One of the most interesting facets of the research into the Landscape of Trust so far has been not the subject matter itself, (fascinating as that is), but rather the experience of research in the Social Age. With very little logistical effort, utilising tools like Survey Monkey, Twitter and LinkedIn, it’s been possible to engage almost 4,000 people in the early stage prototype work. The acts of creating a research design, testing and sharing it, as well as collating large numbers of responses is transformed from my postgrad days.
Back then, i would find myself photocopying printed surveys, then having to wander around offices or venues, recruiting subjects, before finally retreating to deconstruct the answers, tallying them into a spreadsheet by hand. The process of research, the process of prototyping, even the process of recruiting respondents, was much slower and more painful.
This transition is typical of the Social Age: something that was previously hard, slow and tedious, now fast, easy and effortless. But more than that: amplified and extended. The key difference i find today is reach: connecting to wider spaces, more dispersed, further out into the world.
Barriers to communication in the old world were mainly technological and geographical: communication technology was too poor or specialist to reach many people and the distances were too great to connect in any other way. That situation is now reversed: there are multiple and diverse technologies for communication, and this abundance of communication has eroded the effect of distance. Today, i can connect with anyone, unless any person, government or system is actively trying to stop me.
This shift, from ‘constrained communication’ to ‘broad reach’ covers not simply the availability of channels, but the breadth of styles as well: whilst we were limited to letters, phone calls and pictures before, today we can Tweet, SnapChat, email, Skype, Zoom, Vine and so on: we can connect in multiple ways, sometimes highly purposeful, at others, entirely ephemeral.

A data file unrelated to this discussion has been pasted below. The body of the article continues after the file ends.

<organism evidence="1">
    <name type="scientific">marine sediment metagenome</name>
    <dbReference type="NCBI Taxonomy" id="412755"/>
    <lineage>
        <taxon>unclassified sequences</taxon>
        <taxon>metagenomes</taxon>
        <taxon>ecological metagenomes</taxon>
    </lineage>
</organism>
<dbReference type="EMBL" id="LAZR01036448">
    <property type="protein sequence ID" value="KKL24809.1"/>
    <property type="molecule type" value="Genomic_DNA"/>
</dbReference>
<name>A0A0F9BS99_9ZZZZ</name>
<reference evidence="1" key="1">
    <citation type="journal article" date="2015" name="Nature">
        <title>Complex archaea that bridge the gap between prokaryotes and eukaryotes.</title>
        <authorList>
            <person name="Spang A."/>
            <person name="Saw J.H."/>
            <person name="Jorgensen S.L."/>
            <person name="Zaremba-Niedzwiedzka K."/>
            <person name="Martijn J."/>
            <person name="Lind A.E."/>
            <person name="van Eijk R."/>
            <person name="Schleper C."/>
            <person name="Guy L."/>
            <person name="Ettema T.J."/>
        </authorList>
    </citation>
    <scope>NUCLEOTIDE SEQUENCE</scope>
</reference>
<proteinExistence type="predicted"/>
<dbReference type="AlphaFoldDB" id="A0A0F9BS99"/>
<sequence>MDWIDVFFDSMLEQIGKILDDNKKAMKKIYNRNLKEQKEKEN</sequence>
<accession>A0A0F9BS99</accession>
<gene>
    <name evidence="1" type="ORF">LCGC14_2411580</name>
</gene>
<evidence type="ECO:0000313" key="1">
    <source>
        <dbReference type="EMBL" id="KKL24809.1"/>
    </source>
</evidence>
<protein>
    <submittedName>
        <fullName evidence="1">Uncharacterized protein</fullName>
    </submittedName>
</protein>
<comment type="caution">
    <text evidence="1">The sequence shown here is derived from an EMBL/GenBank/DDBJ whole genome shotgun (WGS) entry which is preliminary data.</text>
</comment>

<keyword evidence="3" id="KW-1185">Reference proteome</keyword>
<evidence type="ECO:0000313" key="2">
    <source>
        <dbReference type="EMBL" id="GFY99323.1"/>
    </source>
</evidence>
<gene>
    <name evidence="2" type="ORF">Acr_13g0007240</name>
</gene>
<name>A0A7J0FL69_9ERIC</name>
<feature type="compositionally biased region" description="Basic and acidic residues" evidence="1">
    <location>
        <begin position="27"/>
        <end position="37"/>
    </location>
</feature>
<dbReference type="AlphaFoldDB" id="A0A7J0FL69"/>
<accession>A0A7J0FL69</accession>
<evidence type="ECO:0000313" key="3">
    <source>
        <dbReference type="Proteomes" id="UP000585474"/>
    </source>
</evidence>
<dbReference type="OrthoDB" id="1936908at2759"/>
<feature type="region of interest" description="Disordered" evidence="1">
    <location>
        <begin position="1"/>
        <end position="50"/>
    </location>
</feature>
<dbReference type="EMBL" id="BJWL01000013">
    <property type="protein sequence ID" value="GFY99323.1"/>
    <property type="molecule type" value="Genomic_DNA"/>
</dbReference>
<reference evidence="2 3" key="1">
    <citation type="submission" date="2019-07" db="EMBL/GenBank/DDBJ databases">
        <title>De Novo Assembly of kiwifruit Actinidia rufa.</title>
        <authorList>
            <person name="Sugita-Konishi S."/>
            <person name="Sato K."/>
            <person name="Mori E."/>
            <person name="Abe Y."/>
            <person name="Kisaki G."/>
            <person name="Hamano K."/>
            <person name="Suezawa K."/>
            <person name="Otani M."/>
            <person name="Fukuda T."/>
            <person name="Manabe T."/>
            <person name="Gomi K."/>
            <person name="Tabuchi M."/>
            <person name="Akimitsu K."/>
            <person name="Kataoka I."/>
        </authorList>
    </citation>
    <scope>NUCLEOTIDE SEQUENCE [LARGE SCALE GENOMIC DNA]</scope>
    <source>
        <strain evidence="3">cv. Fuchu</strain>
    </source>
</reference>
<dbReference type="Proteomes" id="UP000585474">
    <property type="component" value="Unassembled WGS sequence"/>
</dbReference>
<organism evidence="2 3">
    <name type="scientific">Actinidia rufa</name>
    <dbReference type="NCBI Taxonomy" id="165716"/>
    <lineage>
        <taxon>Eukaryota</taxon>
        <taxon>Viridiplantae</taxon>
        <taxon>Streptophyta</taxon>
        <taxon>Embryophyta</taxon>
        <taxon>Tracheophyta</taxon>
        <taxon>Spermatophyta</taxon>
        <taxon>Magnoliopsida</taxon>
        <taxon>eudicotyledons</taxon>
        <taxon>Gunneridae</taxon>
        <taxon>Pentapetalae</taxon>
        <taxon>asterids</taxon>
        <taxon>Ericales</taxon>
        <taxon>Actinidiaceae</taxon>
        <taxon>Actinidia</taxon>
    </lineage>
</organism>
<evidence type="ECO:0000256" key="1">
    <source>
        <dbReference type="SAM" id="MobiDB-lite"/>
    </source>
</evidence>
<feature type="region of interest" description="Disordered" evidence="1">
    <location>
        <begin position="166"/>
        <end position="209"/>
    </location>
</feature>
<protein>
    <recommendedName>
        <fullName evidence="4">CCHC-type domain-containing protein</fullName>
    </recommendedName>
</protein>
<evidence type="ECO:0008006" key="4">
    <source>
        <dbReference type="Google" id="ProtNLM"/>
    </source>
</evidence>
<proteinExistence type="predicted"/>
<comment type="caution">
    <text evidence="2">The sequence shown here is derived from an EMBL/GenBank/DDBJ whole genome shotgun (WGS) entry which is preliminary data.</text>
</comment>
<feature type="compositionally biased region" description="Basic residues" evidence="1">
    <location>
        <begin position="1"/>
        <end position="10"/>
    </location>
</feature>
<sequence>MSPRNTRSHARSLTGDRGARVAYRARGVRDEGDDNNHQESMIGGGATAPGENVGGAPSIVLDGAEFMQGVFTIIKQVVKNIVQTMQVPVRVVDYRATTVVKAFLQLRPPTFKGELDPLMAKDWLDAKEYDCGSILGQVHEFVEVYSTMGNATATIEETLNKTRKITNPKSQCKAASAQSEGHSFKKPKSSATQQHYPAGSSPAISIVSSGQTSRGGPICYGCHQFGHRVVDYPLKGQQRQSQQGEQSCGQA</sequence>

With greater reach comes exposure to new ideas, new frames, new cultures, a facet of communication which both strengthens us and challenges those things that we hold to be true. The ability to connect so easily has led to the spread of ideas and stories, but also the rise of related persecution and bullying. Being able to share a story is one thing: but having to respond to how others react is another.
It’s clear that legal, ethical and moral frameworks have yet to catch up with the technology: simply trying to force the technology company to be moral or legal guardians of the conversations that flow through their platforms is a fantasy and to miss the point: we do not need outsourced police, we need an evolved culture.
One feature of my own thinking that i think is increasingly relevant is the distinction between formal and social technologies: those which are under the control of the organisation, and those which we own ourselves. We express different views on fully social technologies than we do on purely formal ones. To achieve maximum reach within an organisation, we may have to consider ownership of the technology as well as ownership of the story itself.
In the Social Age, we are bought closer together by collaborative communications technology: the barriers of the past have fallen away, replaced by new challenges and constraints, as well as great reach and amplification. We have not yet evolved to feel safe in this new space, and to do so is likely to require both adaptation in technology (for example, bots to help identify child pornography, and to automatically close accounts), accountability (what do we do when that technology is used to suppress political choices) and sociology (what do these wider communities mean to us at a fundamental level, the relationship between individual and community). Until we start exploring these aspects of the Social Age, we may have reach, but it may be at some cost.